Problem: The Giants already have a franchise-record payroll in the $120 million range, and Reyes' pro-rated $11 million salary would have to be absorbed with no guarantee of retention after the year. And retention could be a problem, as reports surface that Reyes will ask for a deal similar to Carl Crawford's seven-year, $142 million pact. Without Barry Zito and Aaron Rowand on the team, maybe S.F. could foot the bill, but a deal of that magnitude is likely not feasible. Compounding matters is that GM Brian Sabean will not trade top prospects for a "loaner," as CBSSports.com's Danny Knobler reports. Makes sense, and is the right idea.
ESPN's Buster Olney counters this, saying Reyes could be convinced to stay with a solid multi-year offer. If Reyes agrees to a deal that pays him $15 million, the Giants could find the funds for 2012 by the expiring deals of Tejada, De Rosa and Cody Ross. The team could then start Brandon Belt in right or left-field, with Pat Burrell returning for another year in the outfield or a similar low-cost solution found. Both Aaron Rowand and Aubrey Huff's deals expire after 2012, which would then really free up cash for San Fran, so it's still entirely possible the Giants go after Reyes. Still, it's a big enough stretch financially and what type of talent would have to be surrendered that one has to question if it's the right call.
Marco Scutaro: That could cause the Giants to explore alternatives, and Scutaro is one known to have come up in Giants circles. Scoot is making just $5 million on the year and the Giants would hold a $6 million club option if it wished to keep the infielder around another year. With Jed Lowrie's emergence in Boston, Scutaro is certainly available despite his ability to function as utility infielder. The Red Sox have depth down in Triple-A for that role, so if they can find a fit, would not hesitate to move their 2010 starting shortstop.
The Red Sox wouldn't require a top prospect in return for Scutaro, so a fit could be easier reached. The Red Sox could pursue bullpen options or settle for acquiring a blue-chip prospect. This is the most likely outcome: Scutaro fits the Giants' budget, holds potential 2012 value and has a motivated seller.
Maicer Izturis / Erick Aybar / Alberto Callaspo: The Angels love their infield depth, and it's been a major help so far. Still, if and when Kendrys Morales returns to first base, someone has to hit the bench. That won't be Howie Kendrick, who is currently batting No. 3 in the order and in the process of breaking out. That leaves one of the three mentioned as bench candidates. At that point, the Giants would be interested in one of the three. Aybar is the one whose job appears most secure, although he's the worst hitter to date. Callaspo is in the midst of a hot streak but is falling back to earth and has only 32 games played at short in his career. That leaves Izturis, who is in the middle of his own hot streak and the one who has consistently been the bench player of the group, although it could be Callaspo this season.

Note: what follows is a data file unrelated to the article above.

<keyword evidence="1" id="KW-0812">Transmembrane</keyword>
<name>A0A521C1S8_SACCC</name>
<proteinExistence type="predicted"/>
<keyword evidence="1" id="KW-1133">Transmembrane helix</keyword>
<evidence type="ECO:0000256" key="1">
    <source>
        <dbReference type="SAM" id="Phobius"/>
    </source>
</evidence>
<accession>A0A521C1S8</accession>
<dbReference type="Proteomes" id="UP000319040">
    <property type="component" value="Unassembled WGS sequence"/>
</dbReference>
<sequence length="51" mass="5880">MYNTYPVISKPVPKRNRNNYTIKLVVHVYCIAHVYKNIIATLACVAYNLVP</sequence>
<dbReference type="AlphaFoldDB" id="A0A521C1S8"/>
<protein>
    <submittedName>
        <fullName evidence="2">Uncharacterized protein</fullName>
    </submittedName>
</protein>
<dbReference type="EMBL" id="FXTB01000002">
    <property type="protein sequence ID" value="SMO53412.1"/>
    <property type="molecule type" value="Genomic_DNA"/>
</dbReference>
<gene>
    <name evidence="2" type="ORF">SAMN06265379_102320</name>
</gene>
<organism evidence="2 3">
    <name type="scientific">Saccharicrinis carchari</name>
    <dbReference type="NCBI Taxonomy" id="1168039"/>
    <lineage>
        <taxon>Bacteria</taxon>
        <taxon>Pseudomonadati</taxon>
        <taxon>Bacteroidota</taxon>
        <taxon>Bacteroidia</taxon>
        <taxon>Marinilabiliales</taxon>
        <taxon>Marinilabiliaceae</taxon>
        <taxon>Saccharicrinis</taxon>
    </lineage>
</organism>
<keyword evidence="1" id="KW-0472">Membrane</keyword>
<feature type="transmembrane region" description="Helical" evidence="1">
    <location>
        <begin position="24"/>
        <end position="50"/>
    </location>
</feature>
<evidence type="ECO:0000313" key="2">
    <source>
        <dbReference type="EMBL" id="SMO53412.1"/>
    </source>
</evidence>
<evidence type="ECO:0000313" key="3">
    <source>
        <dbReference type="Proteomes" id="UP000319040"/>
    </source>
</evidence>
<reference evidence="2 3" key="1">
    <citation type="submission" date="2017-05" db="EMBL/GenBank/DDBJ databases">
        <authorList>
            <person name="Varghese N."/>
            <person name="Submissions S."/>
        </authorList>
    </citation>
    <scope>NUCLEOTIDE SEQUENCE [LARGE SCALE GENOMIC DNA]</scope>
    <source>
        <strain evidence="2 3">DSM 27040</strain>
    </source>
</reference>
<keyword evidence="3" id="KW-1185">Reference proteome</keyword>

But a fit is less clear. The club can't justify asking for one of San Francisco's best starting pitchers and there's no obvious fit on offense. It's tough to imagine the Angels agreeing to trade for a prospect to sacrifice that quality infield depth.
Jack Wilson / Brendan Ryan: When the Mariners finally promote Dustin Ackley to man second, it will relegate a good fielding, no-hit shortstop to the bench. Take your pick in Jack Wilson or Brendan Ryan. Either can easily go, and Seattle wouldn't put up too much of a fuss in the return price. While Marco Scutaro would represent the best investment both from a financial and production perspective, acquiring one of Wilson or Ryan remains the most likely outcome simply because the price would be lower for one of the two. Plus we need the humor of the sad-sack Pirates' double-play combo in Wilson and Sanchez being reunited on the World Series-defending club.
There are other options too, but they're hardly anything to get excited about. Ronny Cedeno, Cesar Izturis, Angel Sanchez, or even a return engagement by Edgar Renteria would fill a gap, but nothing more.For more baseball news, rumors and analysis, follow @cbssportsmlb on Twitter or subscribe to the RSS feed.